Also as mentioned above, PhDs usually supplement their income by doing marking/teaching/demonstrating work for undergrads. Sometimes PhDs also will spend a period seconded to some outside organisation (be it a company in industry or otherwise) which might have additional income (either to cover costs for travel/accommodation elsewhere or just wholly salaried for that period). However if you have a studentship, normally part of the contract for that states you cannot take outside employment which hasn't been arranged/agreed with your supervisor/department (so PhDs generally aren't permitted to have e.g. part time weekend jobs, except with the explicit approval of their supervisor etc).

You can get loans now to pay for a PhD, but there is something of a sense that if you aren't getting paid to do a PhD then perhaps you shouldn't be doing one. I would question this logic for humanities/arts subjects where funding is extremely scarce, but for STEM subjects it's probably not wholly inaccurate. Social sciences I'm not so familiar with. I don't know how much this might apply to psychology so, take that with a grain of salt (or several).
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RV3112
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(Original post by User148)
What's the likelihood of someone with a Psychology degree getting paid to do a PhD and why?
Generally, funding is very competitive - but not impossible. Available funding will depend on your particular subject, academic history, and quality of your research proposal (if applicable).

Vacancies and more info can be got from sites such as this: https://www.findaphd.com
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XOR_
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(Original post by artful_lounger)
tax-free stipend
Amen brotha 🙏🙏🙏
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PhoenixFortune
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(Original post by User148)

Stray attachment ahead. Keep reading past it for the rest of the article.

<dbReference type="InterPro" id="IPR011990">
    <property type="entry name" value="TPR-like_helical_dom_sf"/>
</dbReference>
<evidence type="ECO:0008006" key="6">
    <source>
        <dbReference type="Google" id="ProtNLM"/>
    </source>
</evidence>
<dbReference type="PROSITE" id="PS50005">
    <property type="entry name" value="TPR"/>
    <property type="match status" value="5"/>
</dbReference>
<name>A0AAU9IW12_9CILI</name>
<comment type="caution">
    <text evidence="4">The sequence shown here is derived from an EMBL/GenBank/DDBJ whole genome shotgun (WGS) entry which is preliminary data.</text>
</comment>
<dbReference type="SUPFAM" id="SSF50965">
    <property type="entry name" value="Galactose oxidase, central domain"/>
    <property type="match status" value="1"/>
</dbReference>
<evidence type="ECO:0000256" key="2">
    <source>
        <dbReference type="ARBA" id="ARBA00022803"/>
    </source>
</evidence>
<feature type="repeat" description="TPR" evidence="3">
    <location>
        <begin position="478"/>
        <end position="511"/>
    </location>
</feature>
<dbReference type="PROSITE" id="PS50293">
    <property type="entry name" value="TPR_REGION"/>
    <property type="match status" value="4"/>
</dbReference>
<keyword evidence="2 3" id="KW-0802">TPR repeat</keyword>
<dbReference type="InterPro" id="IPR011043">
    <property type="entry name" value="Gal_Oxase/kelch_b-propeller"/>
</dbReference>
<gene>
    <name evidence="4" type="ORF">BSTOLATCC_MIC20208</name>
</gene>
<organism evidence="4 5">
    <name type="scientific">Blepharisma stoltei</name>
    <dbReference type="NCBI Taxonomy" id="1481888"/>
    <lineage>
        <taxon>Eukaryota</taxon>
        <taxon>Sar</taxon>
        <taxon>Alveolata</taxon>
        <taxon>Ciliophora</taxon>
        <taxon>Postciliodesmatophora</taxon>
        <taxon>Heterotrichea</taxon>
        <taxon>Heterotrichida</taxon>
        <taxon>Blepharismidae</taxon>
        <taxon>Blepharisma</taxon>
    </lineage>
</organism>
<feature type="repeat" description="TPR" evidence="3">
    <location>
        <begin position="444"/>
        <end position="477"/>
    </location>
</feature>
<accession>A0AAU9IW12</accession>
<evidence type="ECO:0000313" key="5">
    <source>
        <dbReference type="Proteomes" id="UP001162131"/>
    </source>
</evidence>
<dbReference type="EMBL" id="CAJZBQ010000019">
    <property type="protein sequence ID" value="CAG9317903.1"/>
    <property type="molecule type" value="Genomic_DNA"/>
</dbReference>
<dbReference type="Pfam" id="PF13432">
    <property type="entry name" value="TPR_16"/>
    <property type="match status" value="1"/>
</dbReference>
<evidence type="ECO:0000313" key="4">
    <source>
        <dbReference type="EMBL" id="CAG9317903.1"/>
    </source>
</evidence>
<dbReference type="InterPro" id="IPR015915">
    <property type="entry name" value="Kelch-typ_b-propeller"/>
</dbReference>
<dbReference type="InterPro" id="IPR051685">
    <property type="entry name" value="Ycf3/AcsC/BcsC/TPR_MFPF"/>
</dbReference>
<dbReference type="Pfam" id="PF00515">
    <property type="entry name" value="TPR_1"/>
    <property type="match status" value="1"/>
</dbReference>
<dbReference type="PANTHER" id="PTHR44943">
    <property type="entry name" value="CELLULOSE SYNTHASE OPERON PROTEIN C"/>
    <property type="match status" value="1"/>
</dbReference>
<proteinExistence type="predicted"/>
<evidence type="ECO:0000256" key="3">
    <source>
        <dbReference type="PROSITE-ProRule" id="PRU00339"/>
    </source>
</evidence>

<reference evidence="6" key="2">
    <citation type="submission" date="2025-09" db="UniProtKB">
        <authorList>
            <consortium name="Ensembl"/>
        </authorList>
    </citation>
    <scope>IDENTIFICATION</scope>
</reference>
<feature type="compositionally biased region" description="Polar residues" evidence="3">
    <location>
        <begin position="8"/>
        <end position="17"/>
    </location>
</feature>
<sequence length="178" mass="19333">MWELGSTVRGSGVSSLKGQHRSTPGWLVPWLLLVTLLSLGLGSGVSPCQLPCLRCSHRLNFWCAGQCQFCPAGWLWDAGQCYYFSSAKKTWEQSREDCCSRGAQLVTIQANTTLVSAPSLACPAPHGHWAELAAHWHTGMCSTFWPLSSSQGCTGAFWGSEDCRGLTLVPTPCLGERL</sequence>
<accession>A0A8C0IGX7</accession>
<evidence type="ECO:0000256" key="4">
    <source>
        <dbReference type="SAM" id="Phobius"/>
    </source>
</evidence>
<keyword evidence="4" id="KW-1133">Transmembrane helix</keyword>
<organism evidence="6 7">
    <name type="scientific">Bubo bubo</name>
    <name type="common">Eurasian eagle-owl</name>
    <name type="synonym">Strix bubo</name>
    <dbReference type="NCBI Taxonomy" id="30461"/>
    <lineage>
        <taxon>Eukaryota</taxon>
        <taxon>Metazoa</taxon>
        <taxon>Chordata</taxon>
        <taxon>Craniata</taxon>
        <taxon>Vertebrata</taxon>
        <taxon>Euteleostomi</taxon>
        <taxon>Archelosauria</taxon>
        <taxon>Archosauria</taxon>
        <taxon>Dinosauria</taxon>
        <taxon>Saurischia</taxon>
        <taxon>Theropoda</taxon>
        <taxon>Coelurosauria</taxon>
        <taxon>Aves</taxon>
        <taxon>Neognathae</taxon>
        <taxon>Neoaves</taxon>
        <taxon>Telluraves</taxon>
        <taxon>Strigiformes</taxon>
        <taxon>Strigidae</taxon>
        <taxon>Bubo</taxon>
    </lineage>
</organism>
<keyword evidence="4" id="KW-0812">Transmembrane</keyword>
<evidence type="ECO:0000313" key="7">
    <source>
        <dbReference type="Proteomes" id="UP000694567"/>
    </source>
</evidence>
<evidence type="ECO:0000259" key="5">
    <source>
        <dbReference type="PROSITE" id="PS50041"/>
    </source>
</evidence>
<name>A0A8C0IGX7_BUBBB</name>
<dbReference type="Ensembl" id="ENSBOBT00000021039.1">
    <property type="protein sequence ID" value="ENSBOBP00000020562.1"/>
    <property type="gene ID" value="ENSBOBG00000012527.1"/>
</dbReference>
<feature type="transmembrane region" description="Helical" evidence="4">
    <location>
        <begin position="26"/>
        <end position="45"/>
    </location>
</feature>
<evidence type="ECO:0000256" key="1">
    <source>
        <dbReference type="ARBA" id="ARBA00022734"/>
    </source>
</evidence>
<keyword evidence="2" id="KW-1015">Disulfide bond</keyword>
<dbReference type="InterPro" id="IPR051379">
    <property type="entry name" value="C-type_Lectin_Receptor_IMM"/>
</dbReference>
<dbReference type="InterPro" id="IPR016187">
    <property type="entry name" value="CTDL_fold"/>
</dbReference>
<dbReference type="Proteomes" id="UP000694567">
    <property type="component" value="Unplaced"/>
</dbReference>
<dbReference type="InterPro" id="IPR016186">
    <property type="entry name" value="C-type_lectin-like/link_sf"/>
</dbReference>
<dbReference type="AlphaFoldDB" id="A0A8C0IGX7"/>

What's the likelihood of someone with a Psychology degree getting paid to do a PhD and why?
Thanks for the tag artful_lounger

In addition to the excellent advice you've already been given, I'd say that funded Psychology PhDs are super competitive and you'd need at least a first at undergraduate level and a distinction at master's level minimum to be a competitive applicant for a +3 award (which is a studentship covering the 3 year period of your PhD). If you apply for a 1+3 award (a master's year plus 3 years of PhD) then you don't necessarily have to already have a master's, but that then means that your undergraduate marks and research-related extra-curriculars become even more important.

As others have also mentioned, if you propose a project that is timely, has obvious applications in the real world, and is well aligned with the interests of the funding body you're applying to, then you're more likely to be successful. If you apply for a project that already exists (i.e. was proposed by an academic at a specific university) and already has funding attached, then you need to make sure that your interests closely relate to the project's aims and that of the supervisor attached to it.
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marinade
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Funded Psychology PhDs are insanely competitive. On a recent university page there were 70 PhDs listed and only 1 funded.

However when you take into account the many funding bodies, there are people that get on them. Stipends are usually around 15k a year. Some higher. Geographic weighting as said.

In Psychology the exceptions are things like the clinical doctorate where you get paid to be a trainee at a high salary and no doctorate fees. People aren't daft, this is one of the reasons why everyone in Psychology wants to do these.